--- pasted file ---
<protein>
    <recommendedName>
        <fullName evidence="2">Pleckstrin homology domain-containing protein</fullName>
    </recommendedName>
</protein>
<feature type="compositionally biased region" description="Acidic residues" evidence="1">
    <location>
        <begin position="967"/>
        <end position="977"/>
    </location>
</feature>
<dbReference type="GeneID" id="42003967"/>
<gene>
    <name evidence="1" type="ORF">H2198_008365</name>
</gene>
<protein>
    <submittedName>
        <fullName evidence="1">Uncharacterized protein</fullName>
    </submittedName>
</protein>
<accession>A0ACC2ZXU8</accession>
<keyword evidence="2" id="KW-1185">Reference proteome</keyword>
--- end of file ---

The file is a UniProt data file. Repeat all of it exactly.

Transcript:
<protein>
    <recommendedName>
        <fullName evidence="2">Pleckstrin homology domain-containing protein</fullName>
    </recommendedName>
</protein>
<feature type="compositionally biased region" description="Acidic residues" evidence="1">
    <location>
        <begin position="967"/>
        <end position="977"/>
    </location>
</feature>
<dbReference type="GeneID" id="42003967"/>
<gene>
    <name evidence="1" type="ORF">H2198_008365</name>
</gene>
<protein>
    <submittedName>
        <fullName evidence="1">Uncharacterized protein</fullName>
    </submittedName>
</protein>
<accession>A0ACC2ZXU8</accession>
<keyword evidence="2" id="KW-1185">Reference proteome</keyword>